Let’s start with fundamentals. The liberal candidate begins with an advantage due to the Biden/Bernie primary and no contest on the GOP side. Thousands of DEM ballots were cast well before former Vice President Joe Biden wrapped it up. For example, you will see thousands of votes for Pete Buttigeg and others.
This advantage was magnified by a mayoral race in the city of Milwaukee and a hot contest for Milwaukee County Executive. Because of these two factors, a big DEM base turnout was ensured and much of this vote came early due to early in-person voting in Madison and Milwaukee.
Therefore, for conservative Wisconsin Supreme Court Justice Dan Kelly to have a shot, the overall turnout had to be large to give an opportunity for Kelly to catch up. DEM areas like Milwaukee and Madison had lots of time for early voting.
Rural areas tend to vote on election day. Thus, the actions by Democrats in the final days to throw the race into chaos and suppress the rural vote.
The big increase in turnout did, in fact, materialize. Because totals have not been released, it is hard to measure. But absentees suggest turnout could be up 30% from ‘19. That would be close to 1.6 million voters. It all depends on how many voted on 4/7 and whether DEM voter suppression efforts (e.g. “if you vote you’re going to die” worked).
The increase in turnout was not uniform. As expected, the city of Milwaukee rose sharply (up 37%). The city of Madison saw a much smaller increase of 22%. Both are very liberal areas. The remainder of state appears to be up around 30% compared to 2019.
But again, that is an ESTIMATE based on absentees. Furthermore, the increases vary widely from city to city based on what local races were on the ballot. Turnout in Wausau, for example, doubled from 2019 while New Berlin only saw an 8% increase.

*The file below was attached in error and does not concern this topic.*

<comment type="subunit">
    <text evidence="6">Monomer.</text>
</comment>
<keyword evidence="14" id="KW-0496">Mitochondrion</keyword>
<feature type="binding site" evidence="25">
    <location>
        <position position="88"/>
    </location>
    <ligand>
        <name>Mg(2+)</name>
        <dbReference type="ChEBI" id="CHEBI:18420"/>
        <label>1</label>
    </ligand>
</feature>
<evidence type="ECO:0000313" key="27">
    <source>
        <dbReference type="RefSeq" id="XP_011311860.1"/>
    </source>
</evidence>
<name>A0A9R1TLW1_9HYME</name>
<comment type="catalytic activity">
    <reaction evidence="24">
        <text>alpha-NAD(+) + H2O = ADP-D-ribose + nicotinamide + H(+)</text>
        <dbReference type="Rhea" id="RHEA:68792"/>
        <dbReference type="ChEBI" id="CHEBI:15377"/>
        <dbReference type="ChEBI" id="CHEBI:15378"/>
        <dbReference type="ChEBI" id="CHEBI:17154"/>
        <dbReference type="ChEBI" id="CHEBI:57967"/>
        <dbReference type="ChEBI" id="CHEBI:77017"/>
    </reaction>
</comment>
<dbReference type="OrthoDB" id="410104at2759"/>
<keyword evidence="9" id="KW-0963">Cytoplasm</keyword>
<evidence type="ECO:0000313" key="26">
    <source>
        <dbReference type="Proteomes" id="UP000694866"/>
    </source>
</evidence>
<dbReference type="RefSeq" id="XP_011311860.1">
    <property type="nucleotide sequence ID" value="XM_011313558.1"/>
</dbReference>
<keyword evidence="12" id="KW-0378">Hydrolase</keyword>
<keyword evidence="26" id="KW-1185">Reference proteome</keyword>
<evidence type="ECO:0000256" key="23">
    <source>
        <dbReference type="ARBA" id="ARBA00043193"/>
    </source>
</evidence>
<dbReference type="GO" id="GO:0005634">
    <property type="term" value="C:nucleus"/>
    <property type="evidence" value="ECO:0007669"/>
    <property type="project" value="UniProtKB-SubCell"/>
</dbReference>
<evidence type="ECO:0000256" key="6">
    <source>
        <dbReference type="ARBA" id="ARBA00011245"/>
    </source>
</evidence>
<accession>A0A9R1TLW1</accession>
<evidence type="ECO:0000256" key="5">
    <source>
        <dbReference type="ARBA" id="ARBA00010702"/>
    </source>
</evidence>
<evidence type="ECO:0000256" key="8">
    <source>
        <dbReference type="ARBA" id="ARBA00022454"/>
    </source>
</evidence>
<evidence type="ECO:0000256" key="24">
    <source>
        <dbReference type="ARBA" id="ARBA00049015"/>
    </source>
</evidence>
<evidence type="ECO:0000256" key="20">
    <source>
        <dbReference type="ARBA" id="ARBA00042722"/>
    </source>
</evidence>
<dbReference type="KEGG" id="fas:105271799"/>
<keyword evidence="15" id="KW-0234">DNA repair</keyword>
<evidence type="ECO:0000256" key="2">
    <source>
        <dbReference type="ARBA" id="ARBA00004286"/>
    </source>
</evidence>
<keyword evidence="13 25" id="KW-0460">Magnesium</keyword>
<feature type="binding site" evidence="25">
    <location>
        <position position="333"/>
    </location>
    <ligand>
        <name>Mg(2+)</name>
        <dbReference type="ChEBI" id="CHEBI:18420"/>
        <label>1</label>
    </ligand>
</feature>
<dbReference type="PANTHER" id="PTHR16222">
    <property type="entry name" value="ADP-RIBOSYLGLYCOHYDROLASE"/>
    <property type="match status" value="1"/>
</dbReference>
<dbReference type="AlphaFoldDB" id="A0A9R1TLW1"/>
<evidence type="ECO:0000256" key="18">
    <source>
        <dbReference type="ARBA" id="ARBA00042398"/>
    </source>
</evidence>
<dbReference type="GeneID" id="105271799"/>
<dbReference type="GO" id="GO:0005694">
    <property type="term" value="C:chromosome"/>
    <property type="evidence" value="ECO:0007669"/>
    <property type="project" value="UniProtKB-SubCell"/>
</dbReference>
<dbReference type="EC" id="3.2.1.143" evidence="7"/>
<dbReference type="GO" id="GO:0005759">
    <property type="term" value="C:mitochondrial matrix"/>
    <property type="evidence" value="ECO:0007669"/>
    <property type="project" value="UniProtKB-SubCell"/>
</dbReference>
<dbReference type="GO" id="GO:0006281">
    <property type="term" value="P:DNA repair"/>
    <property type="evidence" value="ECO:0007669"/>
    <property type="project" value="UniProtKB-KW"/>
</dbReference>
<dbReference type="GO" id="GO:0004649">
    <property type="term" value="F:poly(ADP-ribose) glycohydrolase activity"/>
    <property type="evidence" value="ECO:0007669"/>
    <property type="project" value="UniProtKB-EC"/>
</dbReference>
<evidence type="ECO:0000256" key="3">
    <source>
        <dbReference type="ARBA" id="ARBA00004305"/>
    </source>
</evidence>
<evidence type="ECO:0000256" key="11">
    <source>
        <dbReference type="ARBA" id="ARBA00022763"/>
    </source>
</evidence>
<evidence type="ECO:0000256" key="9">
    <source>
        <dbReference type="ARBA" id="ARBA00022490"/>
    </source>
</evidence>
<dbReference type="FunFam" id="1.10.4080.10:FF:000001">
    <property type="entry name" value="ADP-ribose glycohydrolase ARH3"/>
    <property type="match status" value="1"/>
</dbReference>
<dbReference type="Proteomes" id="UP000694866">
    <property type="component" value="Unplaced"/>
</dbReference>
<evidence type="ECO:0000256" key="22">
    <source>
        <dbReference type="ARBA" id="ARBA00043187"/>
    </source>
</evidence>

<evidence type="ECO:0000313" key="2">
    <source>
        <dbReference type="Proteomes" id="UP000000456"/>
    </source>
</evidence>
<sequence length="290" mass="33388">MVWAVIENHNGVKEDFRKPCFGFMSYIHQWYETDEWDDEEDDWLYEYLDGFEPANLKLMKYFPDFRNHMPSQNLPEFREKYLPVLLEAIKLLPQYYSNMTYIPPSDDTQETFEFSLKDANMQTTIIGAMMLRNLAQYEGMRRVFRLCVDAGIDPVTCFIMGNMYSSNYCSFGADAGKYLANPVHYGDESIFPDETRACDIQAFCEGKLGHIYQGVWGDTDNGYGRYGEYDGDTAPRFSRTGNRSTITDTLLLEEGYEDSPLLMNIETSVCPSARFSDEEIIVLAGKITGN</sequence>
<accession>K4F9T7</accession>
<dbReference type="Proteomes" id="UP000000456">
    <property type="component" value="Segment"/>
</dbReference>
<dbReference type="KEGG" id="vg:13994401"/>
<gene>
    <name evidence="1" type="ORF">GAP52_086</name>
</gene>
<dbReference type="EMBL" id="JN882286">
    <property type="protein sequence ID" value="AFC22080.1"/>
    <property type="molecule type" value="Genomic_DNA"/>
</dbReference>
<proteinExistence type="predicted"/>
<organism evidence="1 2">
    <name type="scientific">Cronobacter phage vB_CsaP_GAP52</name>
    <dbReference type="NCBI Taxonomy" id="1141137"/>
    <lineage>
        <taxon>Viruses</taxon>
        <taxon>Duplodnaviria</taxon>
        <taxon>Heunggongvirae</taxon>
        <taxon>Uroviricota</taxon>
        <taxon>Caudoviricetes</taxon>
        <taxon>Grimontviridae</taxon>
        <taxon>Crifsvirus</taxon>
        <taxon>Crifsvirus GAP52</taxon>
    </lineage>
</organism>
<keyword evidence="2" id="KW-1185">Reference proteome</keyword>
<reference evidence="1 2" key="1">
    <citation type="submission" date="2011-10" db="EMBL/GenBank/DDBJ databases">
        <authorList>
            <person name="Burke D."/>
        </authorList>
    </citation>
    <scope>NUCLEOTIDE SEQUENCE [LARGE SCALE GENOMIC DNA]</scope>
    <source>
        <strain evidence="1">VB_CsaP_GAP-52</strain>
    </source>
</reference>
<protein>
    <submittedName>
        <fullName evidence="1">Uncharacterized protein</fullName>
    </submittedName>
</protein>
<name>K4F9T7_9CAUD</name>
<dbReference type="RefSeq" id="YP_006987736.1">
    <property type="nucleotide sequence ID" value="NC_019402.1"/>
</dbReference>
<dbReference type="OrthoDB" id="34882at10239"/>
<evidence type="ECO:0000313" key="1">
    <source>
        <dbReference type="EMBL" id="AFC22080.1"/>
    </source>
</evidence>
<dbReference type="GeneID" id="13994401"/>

Overall, the changes in turnout appear to not strongly favor either candidate. But a 37% increase in Milwaukee translates into a lot of people due to its sheer size. Here is estimate of how turnout compares as a share of the total compared to 2016 and 19.
At first, Milwaukee lagged behind the WOW (Washington, Ozaukee, Washington) counties in terms of absentees, but it caught up – especially in the four days following the election. Absentees arriving in the days after the election were skewed towards Milwaukee.
The shift between Milwaukee and the WOW counties likely means Kelly will need to either score a higher percentage of the vote in Milwaukee than Hagedorn received in 2019 or obtain a larger percentage of the outstate vote to offset the shift.
Remember, you can’t look just at turnout percentages, but also at how those areas usually vote. Also, scale is important. Here is a model showing how impactful super-high percentages for liberal candidates in Madison can be.
This increased turnout in Madison and Milwaukee suggest that conservatives need to see large increases in turnout in outstate Wisconsin and the Fox Valley, but also need to see the conservative candidate grab a higher percentage of the vote in those areas.
Summary: This race started out as a long-shot for the conservative candidate. But a large turnout has provided an opportunity for it to be very close.
Unknown: who exactly are these new 300,000 to 500,000 voters?
Personally, I think it will be close.
This is adapted from a series of Twitter posts by Joe Handrick, a Republican Party elections numbers expert. Reposted here with permission. You can follow Handrick’s election night analysis on Twitter at @JoeMinocqua.